Light absorption by atoms can happen in two ways. The first is an energy level transition, where a photon has the exact right amount of energy to move an electron inside of an atom, so it gets absorbed as the electron is moved. And photons that are slightly too high energy to be absorbed at first are then redshifted by the expansion of the Universe, meaning that they eventually become the correct wavelength to be absorbed and creating a map of hydrogen in the Universe called the Lyman alpha forest.
The second way is through ionization, where the photon has so much energy that it unbinds an electron from an atom entirely. In this case, any photon with an energy higher than the ionization energy is absorbed when it hits an atom, leaving few high energy photons left. So the end effect of this is that high energy photons in the early Universe are almost all absorbed by hydrogen atoms, and only the low energy photons are left.
JWST is focused on seeing these low energy photons. When non-ionizing photons (the ones that are mostly not absorbed) travel from the the most distant galaxies to us, they get shifted from normal optical range to the infrared, which is why JWST is designed to pick up infrared light so well. Hubble was limited by its inability to see these infrared photons, so its ability to see the most distant galaxies was limited.
For your second question, I think what you’re referring to is gravitational lensing. This is when a heavy object (like a galaxy cluster) distorts spacetime with its gravity and bends light as it travels past. For a galaxy that is directly behind the gravitational lens, some of the light will travel slightly left and some will travel slightly right, but the lens will bend them so they’re both focused on us, meaning that we see two different images of the galaxy in the sky. The alignment to get multiple images like this is very precise, but there are enough galaxy clusters in the Universe that we are able to find them sometimes.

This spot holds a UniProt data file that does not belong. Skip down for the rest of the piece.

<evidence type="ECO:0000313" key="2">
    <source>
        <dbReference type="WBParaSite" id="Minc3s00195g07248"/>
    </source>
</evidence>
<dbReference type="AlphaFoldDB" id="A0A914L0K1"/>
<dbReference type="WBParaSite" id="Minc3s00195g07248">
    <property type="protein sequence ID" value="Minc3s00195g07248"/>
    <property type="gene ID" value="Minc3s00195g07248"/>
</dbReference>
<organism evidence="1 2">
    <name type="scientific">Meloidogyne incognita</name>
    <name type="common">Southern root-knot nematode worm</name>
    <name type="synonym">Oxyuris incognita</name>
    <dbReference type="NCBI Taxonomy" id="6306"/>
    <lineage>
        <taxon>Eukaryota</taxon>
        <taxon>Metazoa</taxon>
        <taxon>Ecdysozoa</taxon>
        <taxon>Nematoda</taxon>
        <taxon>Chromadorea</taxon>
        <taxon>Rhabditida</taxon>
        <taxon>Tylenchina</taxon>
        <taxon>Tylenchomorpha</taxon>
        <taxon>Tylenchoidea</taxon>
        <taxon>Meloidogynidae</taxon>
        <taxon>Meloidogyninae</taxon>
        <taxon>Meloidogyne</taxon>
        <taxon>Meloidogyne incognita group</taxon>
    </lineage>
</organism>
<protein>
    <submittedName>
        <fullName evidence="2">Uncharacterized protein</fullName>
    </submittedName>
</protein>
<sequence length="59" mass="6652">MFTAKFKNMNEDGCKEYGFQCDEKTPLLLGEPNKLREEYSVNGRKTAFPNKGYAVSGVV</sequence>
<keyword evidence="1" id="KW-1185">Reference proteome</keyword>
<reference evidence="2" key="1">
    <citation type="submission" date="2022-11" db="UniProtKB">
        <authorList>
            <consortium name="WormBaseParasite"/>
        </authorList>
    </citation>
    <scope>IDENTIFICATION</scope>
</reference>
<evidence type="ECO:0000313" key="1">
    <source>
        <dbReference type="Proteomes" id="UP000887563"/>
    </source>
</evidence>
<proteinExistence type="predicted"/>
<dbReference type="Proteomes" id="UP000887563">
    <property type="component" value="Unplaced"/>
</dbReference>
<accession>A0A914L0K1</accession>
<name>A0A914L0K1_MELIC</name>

What causes the formation of spiral arms and bars in some galaxies? Are there magnetic fields holding them in place? (Advanced)
Spiral arms are understood to be patterns that move through stars as waves rather than real permanent structures. The best way to think about this is as the wake of a boat travelling through water. As the boat cuts through the water, it sends out a wave that disturbs the surrounding water, but it doesn’t really move that much of the water out of the way. Rather, it sends a pulse of energy through the surface of the water, temporarily giving more energy to each water molecule (making it raise up) before each molecule passes the energy along to the next one. Spiral arms are analogous to this in that the individual stars don’t travel along with the disturbance, they are just temporarily affected by the passing energy. Long ago in each spiral galaxy, a disturbance (like a dwarf galaxy or a large dust cloud) passed through and created a wake of gas density with its gravity. These densities tend to amplify themselves over time before they stabilize in a self-perpetuating spiral arm structure. As the density waves pass through the disk of the galaxy, they concentrate the gas that is floating around between stars, making it condense down into bright new stars. This is why the stars in a spiral arm appear blue and why there are regions of red ionized hydrogen scattered throughout them that indicate the presence of new bright stars.